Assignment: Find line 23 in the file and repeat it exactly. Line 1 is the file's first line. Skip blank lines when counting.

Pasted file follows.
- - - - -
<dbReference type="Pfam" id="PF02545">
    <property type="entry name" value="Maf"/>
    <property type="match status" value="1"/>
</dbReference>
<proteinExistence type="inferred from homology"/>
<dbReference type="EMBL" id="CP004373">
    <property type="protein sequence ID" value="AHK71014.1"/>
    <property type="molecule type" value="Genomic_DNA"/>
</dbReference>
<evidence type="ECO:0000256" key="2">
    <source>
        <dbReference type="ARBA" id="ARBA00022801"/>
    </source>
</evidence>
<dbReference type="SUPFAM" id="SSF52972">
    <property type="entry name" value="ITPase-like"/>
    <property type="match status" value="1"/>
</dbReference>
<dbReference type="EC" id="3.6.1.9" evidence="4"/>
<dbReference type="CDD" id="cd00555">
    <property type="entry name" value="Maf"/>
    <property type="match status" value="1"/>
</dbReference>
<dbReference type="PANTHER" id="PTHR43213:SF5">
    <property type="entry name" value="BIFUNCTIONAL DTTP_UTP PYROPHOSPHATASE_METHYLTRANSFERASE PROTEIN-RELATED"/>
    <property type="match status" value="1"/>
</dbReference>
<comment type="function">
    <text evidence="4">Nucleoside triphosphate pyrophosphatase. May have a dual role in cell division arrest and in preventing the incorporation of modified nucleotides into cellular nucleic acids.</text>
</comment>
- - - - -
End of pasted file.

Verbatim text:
</dbReference>